The current unmarked, roughly maintained trails have not stopped the hikers, hunters, and horseback riders though. Park staff encourage multi-use recreation. “We educate the hunters and the hikers to share the park,” stated Niemann. This includes advising hikers to stay on the trails and wear orange during hunting season.

A parking lot is located along Route 28 (6567 Dickerson Road, Dickerson, Md.), just south of a picturesque bridge that crosses the Monocacy River shortly before it empties into the Potomac River. A boat launch into the Monocacy River is located off Park Mills Rd.

 

 

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Big Bag Monster

Two male students putting their plastic-bag chains on displayOrganized by a partnership between the Interstate Commission on the Potomac River Basin and Prince George’s County Department of Parks and Recreation, last week Northwestern High School in Hyattsville, Md. environmental club students helped make “bag monster” costumes. These costumes will be used by the Prince George’s County Department of Parks and Recreation for their educational programs to teach about the impact of single use plastics on the environment.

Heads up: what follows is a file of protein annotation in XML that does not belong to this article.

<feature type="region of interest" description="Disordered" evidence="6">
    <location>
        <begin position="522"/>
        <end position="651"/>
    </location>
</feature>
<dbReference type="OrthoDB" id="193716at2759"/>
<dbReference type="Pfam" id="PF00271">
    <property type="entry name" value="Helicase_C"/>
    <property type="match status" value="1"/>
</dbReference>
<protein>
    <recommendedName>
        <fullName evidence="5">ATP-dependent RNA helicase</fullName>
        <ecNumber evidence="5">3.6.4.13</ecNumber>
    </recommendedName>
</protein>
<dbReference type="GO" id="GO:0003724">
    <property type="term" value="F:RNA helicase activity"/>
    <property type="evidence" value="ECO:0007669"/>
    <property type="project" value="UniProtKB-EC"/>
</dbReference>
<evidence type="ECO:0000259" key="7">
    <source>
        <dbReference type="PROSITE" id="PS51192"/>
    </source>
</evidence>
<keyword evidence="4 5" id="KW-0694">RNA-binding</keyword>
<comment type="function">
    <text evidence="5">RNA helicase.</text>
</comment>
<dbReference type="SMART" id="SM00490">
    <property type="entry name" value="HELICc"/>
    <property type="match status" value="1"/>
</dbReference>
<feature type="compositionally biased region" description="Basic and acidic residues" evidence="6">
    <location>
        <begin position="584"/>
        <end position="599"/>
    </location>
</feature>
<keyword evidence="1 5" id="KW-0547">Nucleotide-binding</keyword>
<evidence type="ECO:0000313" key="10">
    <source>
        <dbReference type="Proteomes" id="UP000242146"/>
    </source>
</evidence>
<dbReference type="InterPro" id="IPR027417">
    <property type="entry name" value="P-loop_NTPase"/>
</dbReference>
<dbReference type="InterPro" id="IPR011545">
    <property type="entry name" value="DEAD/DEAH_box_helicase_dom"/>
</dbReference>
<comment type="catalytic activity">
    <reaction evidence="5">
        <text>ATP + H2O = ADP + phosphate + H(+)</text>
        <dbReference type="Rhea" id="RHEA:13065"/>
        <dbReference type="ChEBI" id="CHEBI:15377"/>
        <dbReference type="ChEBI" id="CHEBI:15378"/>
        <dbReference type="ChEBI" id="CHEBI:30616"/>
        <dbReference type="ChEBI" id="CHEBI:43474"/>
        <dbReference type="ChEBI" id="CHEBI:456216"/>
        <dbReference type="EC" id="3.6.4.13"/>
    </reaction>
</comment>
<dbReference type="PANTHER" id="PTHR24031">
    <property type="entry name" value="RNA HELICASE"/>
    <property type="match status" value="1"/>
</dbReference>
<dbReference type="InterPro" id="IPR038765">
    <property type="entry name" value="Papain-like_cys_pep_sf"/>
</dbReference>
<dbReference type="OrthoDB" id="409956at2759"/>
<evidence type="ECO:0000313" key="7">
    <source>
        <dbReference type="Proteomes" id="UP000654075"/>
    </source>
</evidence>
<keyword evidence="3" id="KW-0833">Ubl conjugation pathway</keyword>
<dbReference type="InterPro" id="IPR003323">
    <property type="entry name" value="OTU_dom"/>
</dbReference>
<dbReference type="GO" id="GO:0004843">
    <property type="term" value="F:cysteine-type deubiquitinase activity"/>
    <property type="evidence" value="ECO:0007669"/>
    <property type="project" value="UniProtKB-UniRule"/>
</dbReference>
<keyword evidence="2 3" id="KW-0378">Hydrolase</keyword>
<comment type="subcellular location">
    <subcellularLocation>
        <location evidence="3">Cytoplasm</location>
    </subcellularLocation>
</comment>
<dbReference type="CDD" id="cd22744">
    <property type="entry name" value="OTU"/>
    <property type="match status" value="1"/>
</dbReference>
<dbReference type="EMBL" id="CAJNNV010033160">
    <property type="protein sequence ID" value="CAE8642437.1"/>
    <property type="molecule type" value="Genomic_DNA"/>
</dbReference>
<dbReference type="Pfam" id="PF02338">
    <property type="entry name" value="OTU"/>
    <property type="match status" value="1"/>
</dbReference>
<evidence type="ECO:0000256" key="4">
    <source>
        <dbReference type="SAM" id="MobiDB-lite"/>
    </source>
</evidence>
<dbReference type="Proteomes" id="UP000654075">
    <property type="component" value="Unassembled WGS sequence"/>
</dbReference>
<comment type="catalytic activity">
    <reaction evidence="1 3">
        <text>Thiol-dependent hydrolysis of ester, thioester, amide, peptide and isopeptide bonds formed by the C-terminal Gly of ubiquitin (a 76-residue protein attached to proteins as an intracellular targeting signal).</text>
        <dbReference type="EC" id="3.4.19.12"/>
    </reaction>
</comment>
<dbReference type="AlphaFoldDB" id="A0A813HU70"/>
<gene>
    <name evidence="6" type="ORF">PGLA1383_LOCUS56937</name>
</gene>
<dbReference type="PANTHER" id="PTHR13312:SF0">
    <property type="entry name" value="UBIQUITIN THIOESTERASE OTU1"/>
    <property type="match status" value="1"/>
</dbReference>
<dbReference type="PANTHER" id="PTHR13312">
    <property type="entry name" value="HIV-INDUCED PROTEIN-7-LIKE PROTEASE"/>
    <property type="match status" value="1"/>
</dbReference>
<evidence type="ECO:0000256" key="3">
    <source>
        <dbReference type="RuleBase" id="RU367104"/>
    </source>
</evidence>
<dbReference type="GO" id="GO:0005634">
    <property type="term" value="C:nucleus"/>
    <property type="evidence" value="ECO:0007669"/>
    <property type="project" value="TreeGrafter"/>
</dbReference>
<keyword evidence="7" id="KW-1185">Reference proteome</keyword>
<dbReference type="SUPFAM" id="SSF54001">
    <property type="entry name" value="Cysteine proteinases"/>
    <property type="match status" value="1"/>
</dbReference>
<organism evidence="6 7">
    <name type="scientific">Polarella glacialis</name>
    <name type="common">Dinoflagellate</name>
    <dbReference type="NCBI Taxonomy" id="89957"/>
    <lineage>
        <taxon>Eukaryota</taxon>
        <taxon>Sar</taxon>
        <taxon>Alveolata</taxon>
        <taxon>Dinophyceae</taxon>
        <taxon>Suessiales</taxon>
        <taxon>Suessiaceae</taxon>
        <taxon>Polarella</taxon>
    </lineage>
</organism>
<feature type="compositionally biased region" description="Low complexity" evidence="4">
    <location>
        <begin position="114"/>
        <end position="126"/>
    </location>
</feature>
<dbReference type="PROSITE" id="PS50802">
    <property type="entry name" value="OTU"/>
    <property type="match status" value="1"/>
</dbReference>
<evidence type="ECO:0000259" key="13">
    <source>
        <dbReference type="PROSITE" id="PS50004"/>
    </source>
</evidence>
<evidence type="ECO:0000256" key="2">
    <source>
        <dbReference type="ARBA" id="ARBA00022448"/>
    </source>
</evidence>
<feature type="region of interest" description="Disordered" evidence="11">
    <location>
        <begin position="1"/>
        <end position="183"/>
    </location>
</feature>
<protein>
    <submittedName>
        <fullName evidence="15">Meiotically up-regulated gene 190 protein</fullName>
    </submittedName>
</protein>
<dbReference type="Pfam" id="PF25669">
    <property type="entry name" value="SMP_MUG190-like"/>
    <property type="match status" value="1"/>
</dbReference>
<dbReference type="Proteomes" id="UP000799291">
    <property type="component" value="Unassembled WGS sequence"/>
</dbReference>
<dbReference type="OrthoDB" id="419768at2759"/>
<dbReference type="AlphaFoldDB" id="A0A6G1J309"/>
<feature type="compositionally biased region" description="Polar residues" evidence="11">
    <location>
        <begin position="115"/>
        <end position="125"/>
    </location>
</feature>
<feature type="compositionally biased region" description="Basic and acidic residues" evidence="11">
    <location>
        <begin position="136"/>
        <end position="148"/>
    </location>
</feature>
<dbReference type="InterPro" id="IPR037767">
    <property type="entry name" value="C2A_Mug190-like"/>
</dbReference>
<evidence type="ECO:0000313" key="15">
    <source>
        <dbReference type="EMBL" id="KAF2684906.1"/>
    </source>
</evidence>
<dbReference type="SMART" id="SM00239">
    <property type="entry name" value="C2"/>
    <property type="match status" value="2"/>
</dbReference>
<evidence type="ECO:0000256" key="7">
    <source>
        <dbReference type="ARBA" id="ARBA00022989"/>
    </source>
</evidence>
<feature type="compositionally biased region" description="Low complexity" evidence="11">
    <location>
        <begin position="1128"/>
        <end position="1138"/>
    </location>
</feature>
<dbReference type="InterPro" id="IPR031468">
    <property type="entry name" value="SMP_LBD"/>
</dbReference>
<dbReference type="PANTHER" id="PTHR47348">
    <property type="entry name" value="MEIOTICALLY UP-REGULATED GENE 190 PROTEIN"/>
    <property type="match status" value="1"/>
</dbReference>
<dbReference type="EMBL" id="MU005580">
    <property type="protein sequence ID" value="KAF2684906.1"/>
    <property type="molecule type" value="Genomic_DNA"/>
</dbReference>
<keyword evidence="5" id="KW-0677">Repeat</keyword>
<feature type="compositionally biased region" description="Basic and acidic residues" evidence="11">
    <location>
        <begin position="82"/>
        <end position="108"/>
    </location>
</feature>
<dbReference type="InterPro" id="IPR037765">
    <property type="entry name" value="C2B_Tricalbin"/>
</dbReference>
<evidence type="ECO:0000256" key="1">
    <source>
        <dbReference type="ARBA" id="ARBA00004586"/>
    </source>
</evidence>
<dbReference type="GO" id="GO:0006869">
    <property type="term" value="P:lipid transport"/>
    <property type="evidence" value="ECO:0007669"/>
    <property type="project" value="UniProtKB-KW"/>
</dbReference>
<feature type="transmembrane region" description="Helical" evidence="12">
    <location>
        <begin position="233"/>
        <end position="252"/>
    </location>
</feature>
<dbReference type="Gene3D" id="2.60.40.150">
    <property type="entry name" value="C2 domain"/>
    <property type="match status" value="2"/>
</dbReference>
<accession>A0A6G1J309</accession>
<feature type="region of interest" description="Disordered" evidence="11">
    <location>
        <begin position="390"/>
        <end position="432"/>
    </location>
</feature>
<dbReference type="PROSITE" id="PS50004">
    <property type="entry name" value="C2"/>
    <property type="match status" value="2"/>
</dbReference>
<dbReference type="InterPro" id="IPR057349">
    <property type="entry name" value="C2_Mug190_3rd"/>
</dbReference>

Click here for more information on the impact of plastic bags on our environment.

The average American consumer uses about 500 bags each year. An estimated 500 billion to 1 trillion plastic bags are consumed worldwide every year. These bags do not biodegrade, instead they photodegrade—breaking down into smaller and smaller toxic bits. They pollute our waterways, leaching toxic chemicals into the soil and water and harm aquatic wildlife.

If you want to learn more about this program or would like to volunteer, contact Antonia Bookbinder of Prince George’s County Department of Parks and Recreation.

Here is a link for more information and instructions on how to make your own Big Bag Monster.

A large group of students putting their plastic-bag chains on display

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Introducing ICPRB’s Year in Review: 2016

ICPRB had a big year in 2016. We are excited to share our projects, activities, and research with the residents of the Potomac River basin. After all, you are the reason we do the work we do. Protecting and preserving the Potomac River and its related resources is not only our mission, it is also our passion. Please take a moment to explore the work we did last year, as well as a recap of how the Potomac River fared in 2016.

Click here for the ICPRB Year in Review: 2016